Toronto Maple Leafs: Evaluating Morgan Rielly’s true worth

Morgan Rielly won’t become a UFA until after the 2021-22 season, but questions are already being asked about how much it could cost the Toronto Maple Leafs to retain the blueliner.

For all the ongoing issues the Toronto Maple Leafs seem to have with their blue line, Morgan Rielly is the number one exception. He has everything you look for in a defenceman: tremendous hockey IQ and instincts, provides offence, logs big minutes, is physical and strong, can run the power play and is extremely mobile.

On top of all this, Rielly is the consummate leader, which some argument that he should be the team captain instead of John Tavares. Regardless, he is a vital component in the Leafs’ quest to finally win a long overdue Stanely Cup.

You only have to look to last season to see the 26-year-old continues to improve. He had his best year yet in the NHL and finished fifth in voting for the Norris Trophy.

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Whenever the 2019-20 campaign is finally completed, Rielly will still have two seasons remaining on his current contract. However, you can appreciate why there is already talk from the likes of Sportsnet‘s Luke Fox, regarding how much it will cost to re-sign him.

It’s seems safe to predict the 2012 fifth overall draft pick will be handsomely rewarded, whether it be by the Leafs or another team. We mention the possibility of another team, because Toronto could conceivably find themselves in a tough position of their own making.

Consider the contracts paid out to the likes of Auston Matthews, William Nylander and Mitch Marner. Rielly more than deserves to be paid out on a similar level, but it might be a case where the Leafs just can’t afford to pay him what he is worth when considering the salary cap situation.

Further, as Nylander and Marner proved, no matter how much Rielly may want to remain in Toronto, he shouldn’t be expected to accept a hometown discount. It seems evident the alternate captain is in the driving seat when it comes to negotiating a new deal.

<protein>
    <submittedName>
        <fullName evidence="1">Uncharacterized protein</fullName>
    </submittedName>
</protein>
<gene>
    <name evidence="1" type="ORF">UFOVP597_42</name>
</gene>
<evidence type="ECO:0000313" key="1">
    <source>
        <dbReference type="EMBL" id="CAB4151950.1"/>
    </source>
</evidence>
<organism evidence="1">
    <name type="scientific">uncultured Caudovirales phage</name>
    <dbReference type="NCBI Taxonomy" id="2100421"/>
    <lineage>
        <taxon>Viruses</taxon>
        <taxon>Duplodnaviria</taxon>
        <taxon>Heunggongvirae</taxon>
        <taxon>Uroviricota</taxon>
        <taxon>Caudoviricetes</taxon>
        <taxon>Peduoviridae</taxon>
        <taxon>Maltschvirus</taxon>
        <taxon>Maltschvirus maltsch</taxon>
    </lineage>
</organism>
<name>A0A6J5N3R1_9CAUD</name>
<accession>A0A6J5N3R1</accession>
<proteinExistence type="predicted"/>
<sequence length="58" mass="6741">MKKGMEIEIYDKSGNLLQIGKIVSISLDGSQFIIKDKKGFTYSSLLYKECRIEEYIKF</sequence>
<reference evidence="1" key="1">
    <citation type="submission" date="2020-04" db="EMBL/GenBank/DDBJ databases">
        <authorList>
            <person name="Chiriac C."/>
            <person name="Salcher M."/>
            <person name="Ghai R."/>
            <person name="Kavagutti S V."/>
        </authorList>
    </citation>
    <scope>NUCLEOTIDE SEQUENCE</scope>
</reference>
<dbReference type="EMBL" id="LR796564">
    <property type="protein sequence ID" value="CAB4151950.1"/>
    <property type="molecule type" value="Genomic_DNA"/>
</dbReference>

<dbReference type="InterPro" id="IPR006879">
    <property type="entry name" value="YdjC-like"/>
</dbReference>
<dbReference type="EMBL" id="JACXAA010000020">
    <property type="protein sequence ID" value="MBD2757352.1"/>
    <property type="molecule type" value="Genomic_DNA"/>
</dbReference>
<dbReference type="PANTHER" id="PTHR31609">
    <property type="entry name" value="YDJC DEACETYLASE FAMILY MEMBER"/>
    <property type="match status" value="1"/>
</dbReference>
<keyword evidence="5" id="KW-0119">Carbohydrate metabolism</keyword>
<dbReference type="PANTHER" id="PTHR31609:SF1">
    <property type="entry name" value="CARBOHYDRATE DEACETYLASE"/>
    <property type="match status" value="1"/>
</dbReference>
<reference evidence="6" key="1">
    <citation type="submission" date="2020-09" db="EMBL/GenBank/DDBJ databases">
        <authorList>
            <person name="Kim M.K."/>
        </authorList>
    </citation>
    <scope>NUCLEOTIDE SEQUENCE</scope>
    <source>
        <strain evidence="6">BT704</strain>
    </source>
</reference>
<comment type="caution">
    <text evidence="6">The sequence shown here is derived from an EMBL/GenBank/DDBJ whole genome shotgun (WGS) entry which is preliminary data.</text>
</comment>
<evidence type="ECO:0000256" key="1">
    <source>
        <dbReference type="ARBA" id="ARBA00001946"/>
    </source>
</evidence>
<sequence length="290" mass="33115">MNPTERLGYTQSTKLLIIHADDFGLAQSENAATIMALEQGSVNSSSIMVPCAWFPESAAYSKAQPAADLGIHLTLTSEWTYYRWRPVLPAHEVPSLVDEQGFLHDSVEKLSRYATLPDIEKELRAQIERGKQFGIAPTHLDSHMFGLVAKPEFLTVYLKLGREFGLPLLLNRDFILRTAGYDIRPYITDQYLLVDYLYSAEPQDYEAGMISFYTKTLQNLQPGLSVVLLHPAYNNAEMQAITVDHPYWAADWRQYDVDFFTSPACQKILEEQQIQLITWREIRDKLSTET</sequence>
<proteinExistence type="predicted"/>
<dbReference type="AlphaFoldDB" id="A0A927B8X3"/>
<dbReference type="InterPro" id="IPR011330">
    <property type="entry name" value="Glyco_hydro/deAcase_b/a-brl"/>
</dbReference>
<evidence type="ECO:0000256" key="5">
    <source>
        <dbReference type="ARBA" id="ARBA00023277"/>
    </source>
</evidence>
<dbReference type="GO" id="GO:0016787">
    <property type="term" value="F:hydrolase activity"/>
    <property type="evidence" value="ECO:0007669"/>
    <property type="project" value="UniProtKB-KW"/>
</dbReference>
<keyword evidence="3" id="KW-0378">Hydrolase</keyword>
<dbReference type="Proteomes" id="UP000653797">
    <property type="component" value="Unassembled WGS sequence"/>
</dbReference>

Further solidifying the Vancouver, British Columbia native’s position is a proviso in his current contract. If the Leafs find they are getting nowhere in negotiations and attempt to move him, he has a modified 10-team no-trade list clause which comes into effect from next season.

The one factor which could work against Rielly, is the currently uncertainty over the salary cap due to the ongoing COVID-19 pandemic. It’s entirely feasible the NHL will still be recovering financially in two years time, which would impact how much the blue liner can get full stop, never mind just from the Leafs.

In this scenario however, everyone will be in a similar position; teams will still compete for Rielly’s services by offering as much as possible, regardless of the financial situation. It will only take one stronger offer from someone else to potentially persuade him it is better to leave to Toronto for pastures new. (We appreciate he will still balance any financial compensation against a prospective team’s ability to realistic contend for the Stanley Cup.)

For his part, Fox is hopeful the NHL will be on the way to bouncing back two years from now. He cites reasons such as the new U.S. TV deal, revenue from the Seattle expansion and gambling money.

Assuming this is the case, it still leaves the unanswered question of how much Rielly can expect when it comes time to agreeing his next contract? We predict he will see a raise to an average annual value of $9 million for eight years, assuming he re-signs in Toronto of course.

Ultimately, Rielly would prefer to remain in Toronto and we know the Leafs want him to stick around for the long-term. As such, we believe the two sides will find a way to get a new deal agreed, although we appreciate there are no guarantees situations such as this.

Next: Deciding what to do with each of the Leafs' UFAs

What kind of deal do you predict it will take for the Toronto Maple Leafs to re-sign Rielly? Are you concerned he may end up joining another team, or fully confident a deal will be reached to remain in Southern Ontario? Share your thoughts in the comments section below.

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